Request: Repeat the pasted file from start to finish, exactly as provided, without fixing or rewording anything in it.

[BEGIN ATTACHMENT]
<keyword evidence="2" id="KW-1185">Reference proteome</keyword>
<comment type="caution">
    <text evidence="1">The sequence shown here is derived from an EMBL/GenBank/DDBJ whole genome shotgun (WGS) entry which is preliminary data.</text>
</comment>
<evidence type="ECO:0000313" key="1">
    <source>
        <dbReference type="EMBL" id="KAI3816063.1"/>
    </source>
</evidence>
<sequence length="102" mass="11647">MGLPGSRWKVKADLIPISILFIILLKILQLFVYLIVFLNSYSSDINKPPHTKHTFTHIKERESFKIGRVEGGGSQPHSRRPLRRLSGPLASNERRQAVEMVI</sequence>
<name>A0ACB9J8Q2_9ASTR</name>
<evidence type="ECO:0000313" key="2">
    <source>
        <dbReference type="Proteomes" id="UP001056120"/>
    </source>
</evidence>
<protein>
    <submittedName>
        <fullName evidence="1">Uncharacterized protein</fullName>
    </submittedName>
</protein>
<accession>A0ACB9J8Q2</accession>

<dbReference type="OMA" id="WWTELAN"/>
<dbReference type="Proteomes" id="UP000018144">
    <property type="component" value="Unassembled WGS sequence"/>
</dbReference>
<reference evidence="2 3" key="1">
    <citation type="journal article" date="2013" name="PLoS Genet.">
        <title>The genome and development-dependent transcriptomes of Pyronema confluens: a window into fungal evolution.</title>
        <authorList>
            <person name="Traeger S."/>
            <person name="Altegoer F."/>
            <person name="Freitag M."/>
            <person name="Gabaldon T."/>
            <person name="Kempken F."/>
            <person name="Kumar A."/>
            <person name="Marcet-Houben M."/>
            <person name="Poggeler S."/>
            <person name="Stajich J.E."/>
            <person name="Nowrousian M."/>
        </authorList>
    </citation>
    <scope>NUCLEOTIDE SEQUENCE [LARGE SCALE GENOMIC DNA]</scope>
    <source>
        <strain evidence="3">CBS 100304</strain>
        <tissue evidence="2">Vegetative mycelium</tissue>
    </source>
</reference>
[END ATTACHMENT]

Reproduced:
<keyword evidence="2" id="KW-1185">Reference proteome</keyword>
<comment type="caution">
    <text evidence="1">The sequence shown here is derived from an EMBL/GenBank/DDBJ whole genome shotgun (WGS) entry which is preliminary data.</text>
</comment>
<evidence type="ECO:0000313" key="1">
    <source>
        <dbReference type="EMBL" id="KAI3816063.1"/>
    </source>
</evidence>
<sequence length="102" mass="11647">MGLPGSRWKVKADLIPISILFIILLKILQLFVYLIVFLNSYSSDINKPPHTKHTFTHIKERESFKIGRVEGGGSQPHSRRPLRRLSGPLASNERRQAVEMVI</sequence>
<name>A0ACB9J8Q2_9ASTR</name>
<evidence type="ECO:0000313" key="2">
    <source>
        <dbReference type="Proteomes" id="UP001056120"/>
    </source>
</evidence>
<protein>
    <submittedName>
        <fullName evidence="1">Uncharacterized protein</fullName>
    </submittedName>
</protein>
<accession>A0ACB9J8Q2</accession>

<dbReference type="OMA" id="WWTELAN"/>
<dbReference type="Proteomes" id="UP000018144">
    <property type="component" value="Unassembled WGS sequence"/>
</dbReference>
<reference evidence="2 3" key="1">
    <citation type="journal article" date="2013" name="PLoS Genet.">
        <title>The genome and development-dependent transcriptomes of Pyronema confluens: a window into fungal evolution.</title>
        <authorList>
            <person name="Traeger S."/>
            <person name="Altegoer F."/>
            <person name="Freitag M."/>
            <person name="Gabaldon T."/>
            <person name="Kempken F."/>
            <person name="Kumar A."/>
            <person name="Marcet-Houben M."/>
            <person name="Poggeler S."/>
            <person name="Stajich J.E."/>
            <person name="Nowrousian M."/>
        </authorList>
    </citation>
    <scope>NUCLEOTIDE SEQUENCE [LARGE SCALE GENOMIC DNA]</scope>
    <source>
        <strain evidence="3">CBS 100304</strain>
        <tissue evidence="2">Vegetative mycelium</tissue>
    </source>
</reference>